A Universal Rule
I preface this by saying that dementia is a horrible disease that claims the lives of thousands of people each year. The actions taken by those who have become demented are not at fault. It can be hard to comprehend this, especially from an outside perspective. My grandmother is no exception to that rule.
We begin our daily stroll through the neighborhood per usual. The sun is shining, and I am recording. We were gently clomping along with the freshly paved asphalt under our feet when she stopped in her tracks.
“I am not sure I can hold out much longer, but I am not happy about the picture taking of Hazel getting married at the end of the year,
I am a bit confused as to what she is referring to at first. I press her for more details. She says…
That Stupid Thing
“If you were looking at that book it had a whole lot of houses…pictures that is stuff he took which is just stuff he took shooting his camera. I have no relation to him other than he is a co-worker. I
workedtwo or three years with him. He knows I’m not interested. Why did he? Why did it have to be printed? That stupid thing. And then I had a rising a lot of people…It made me upset because I know where and what I’m going to not, and not see it printed in paper. I could sue him! Make a case against him!”
Inside I was dying and wanted to tell her how much that book meant to me. There is no use in causing more pain and guilt now when she won’t remember again later. These are the final moments that she has left where she can still be human. She could have a year or months. The point is to treat every moment like it is precious.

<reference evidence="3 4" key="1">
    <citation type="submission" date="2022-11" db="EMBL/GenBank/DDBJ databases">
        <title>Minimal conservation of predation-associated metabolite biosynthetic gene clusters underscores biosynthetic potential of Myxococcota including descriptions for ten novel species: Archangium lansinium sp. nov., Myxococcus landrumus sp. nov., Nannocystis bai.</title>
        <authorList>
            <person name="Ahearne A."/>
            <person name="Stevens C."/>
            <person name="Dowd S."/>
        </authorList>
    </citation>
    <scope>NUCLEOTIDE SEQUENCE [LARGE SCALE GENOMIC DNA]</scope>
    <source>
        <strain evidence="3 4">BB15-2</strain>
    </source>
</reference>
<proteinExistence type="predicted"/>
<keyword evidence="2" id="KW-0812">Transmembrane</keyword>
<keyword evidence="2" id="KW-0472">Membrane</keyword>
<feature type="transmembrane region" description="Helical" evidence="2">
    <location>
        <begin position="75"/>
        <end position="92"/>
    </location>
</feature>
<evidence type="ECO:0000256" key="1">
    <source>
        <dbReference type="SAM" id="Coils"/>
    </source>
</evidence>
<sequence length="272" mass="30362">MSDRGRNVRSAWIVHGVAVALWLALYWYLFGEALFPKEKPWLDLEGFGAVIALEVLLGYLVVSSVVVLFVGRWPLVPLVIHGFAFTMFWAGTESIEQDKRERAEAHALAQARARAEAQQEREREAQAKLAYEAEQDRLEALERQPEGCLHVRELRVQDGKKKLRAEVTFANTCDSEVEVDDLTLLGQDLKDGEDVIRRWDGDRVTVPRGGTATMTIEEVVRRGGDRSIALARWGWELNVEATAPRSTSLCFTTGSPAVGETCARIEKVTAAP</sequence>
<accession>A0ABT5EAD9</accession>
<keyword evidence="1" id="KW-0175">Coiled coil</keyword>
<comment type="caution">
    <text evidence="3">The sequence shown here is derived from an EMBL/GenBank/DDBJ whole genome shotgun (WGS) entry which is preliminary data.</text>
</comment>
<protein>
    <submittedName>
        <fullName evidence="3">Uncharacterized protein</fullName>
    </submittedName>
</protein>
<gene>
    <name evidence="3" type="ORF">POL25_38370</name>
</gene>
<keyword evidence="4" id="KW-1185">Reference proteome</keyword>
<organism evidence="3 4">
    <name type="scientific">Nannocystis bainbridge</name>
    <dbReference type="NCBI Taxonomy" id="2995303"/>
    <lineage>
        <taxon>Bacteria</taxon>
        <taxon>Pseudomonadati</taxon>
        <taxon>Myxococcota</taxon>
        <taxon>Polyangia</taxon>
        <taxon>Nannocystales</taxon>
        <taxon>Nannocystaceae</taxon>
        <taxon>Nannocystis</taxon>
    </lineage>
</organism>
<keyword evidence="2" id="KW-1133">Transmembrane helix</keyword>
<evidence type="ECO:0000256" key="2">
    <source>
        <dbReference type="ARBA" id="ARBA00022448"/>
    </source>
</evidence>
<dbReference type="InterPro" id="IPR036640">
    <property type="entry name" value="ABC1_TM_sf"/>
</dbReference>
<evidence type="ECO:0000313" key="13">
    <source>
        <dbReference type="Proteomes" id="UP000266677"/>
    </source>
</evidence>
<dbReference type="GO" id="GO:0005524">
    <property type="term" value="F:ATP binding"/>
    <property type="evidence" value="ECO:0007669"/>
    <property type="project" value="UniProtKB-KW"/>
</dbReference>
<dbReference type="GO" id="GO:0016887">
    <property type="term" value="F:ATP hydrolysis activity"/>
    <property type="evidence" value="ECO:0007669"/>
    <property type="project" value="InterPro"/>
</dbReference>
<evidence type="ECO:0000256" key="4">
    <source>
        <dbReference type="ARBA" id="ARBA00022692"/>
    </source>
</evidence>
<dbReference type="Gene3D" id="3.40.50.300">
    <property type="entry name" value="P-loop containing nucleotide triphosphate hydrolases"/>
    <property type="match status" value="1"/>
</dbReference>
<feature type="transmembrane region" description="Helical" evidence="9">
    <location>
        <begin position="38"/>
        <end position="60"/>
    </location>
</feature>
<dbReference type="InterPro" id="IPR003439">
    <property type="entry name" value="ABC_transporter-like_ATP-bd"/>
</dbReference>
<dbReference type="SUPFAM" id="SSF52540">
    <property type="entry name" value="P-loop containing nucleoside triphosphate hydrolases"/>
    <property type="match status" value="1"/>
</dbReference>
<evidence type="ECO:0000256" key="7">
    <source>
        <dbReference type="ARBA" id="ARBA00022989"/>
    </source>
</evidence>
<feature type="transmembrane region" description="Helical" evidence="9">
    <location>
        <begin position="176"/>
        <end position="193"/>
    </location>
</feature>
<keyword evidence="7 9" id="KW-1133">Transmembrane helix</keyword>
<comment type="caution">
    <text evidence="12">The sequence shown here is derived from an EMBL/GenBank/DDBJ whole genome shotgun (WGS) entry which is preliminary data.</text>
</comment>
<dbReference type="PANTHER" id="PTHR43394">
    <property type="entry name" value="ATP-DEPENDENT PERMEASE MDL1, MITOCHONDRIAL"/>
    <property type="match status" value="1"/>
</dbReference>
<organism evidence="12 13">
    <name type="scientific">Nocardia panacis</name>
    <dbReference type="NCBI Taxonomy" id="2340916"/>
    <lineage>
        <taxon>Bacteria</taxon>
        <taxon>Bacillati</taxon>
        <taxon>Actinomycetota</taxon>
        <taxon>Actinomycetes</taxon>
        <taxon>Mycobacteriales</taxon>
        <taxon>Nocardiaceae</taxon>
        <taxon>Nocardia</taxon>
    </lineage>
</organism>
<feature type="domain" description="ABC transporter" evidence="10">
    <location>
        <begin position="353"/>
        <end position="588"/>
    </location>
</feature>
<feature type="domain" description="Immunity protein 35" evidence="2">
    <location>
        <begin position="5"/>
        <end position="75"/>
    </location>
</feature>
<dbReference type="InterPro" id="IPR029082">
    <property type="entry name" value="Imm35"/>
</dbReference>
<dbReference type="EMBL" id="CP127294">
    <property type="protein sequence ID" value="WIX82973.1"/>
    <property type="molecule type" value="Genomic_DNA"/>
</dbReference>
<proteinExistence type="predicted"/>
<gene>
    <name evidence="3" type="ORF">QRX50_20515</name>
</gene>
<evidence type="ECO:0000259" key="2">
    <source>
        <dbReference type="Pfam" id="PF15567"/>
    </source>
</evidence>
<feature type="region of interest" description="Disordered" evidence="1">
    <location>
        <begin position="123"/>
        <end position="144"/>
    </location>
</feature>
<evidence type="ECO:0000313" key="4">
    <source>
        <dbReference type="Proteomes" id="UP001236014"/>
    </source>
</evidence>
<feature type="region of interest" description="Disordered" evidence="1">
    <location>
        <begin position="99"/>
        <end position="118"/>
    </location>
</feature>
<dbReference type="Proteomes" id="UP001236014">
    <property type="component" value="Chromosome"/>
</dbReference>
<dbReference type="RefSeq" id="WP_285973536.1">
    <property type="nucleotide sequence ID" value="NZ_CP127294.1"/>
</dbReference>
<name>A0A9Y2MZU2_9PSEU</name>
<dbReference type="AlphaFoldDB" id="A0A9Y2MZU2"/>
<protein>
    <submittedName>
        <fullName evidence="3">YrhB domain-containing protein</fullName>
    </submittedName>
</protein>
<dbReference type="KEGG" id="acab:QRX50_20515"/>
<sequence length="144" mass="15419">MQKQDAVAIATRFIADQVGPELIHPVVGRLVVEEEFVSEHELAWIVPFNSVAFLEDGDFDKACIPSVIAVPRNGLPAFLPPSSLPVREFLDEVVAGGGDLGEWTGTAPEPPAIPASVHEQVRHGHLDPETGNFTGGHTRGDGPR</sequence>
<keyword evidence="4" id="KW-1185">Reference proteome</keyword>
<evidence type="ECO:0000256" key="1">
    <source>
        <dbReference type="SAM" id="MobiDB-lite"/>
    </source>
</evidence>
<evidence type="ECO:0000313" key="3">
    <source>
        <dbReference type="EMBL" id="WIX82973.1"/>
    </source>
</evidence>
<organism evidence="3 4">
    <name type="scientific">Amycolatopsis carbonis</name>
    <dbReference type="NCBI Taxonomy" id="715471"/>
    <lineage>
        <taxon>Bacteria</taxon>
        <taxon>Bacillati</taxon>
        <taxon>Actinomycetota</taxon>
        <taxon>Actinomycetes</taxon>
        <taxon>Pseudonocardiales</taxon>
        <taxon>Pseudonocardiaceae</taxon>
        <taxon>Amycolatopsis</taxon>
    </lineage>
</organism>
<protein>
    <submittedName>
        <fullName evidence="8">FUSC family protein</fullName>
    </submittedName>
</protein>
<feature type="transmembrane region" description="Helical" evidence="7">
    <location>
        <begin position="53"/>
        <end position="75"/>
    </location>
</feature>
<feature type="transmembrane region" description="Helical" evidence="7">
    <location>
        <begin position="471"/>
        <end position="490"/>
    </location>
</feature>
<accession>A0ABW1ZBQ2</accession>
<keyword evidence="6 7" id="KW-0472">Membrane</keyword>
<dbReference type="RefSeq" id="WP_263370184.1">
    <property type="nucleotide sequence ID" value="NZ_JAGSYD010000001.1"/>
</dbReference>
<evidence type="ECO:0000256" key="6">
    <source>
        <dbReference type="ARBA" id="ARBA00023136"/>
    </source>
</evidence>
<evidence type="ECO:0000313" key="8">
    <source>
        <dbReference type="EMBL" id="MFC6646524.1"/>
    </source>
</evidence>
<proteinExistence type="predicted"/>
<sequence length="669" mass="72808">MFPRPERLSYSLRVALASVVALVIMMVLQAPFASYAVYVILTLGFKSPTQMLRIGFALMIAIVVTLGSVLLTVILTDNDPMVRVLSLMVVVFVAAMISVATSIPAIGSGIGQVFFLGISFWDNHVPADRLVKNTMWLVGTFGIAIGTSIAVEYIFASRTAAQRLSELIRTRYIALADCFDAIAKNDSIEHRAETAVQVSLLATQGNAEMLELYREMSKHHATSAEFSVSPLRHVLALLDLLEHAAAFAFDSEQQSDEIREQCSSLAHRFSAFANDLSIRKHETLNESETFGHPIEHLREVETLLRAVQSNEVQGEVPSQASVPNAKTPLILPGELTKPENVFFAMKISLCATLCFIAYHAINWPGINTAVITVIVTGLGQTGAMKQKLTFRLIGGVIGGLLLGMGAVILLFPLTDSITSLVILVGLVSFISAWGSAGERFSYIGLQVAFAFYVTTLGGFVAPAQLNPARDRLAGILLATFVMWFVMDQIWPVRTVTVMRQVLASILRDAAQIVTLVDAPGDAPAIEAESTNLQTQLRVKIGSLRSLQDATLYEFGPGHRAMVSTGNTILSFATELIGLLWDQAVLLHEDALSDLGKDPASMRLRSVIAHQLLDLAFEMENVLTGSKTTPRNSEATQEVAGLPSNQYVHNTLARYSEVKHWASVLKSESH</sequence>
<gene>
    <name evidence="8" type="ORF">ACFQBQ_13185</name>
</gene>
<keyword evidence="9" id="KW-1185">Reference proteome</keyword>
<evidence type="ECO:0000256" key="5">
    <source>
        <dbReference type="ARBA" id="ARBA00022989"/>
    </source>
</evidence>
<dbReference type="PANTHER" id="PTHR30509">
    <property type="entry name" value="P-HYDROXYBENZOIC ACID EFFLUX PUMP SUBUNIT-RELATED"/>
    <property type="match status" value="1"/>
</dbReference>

Speeding through life with haste, anger, pettiness, and lust for materialism will get you nowhere. I only speak from experience. I feel my path in life lead me here for a reason. I am humbled by this opportunity to care for my grandmother in her end of life. She was always a sharp person, still the words — they still cut deep.
I know she no longer sees me as her grandson when we are on our walks around the neighborhood. Every time she needs an escape from the house, she needs to buddy up with me so she doesn’t get lost. Depending on my mood (Keep in mind I am Bipolar) she has a different character for each mood.
I thought the book that I made was something special. It contained pictures of her children, grandchildren, herself, and her garden. Oh! She was so excited the day it came. We were flipping through pages and laughing, enjoying it. I was excited to make a second one for the second half of the year.
The book is safe in my possession and I will treasure it. I had hoped she would get to enjoy it while her cognition allowed. Unfortunately, dementia is a cruel disease that twists and contorts reality into a nightmare.
Showing compassion, as difficult as it is, should be the number one priority. Failing is okay, but compassion and kindness should always be your goal. I try to instill this in myself when I wake up. Or, when she wakes me up.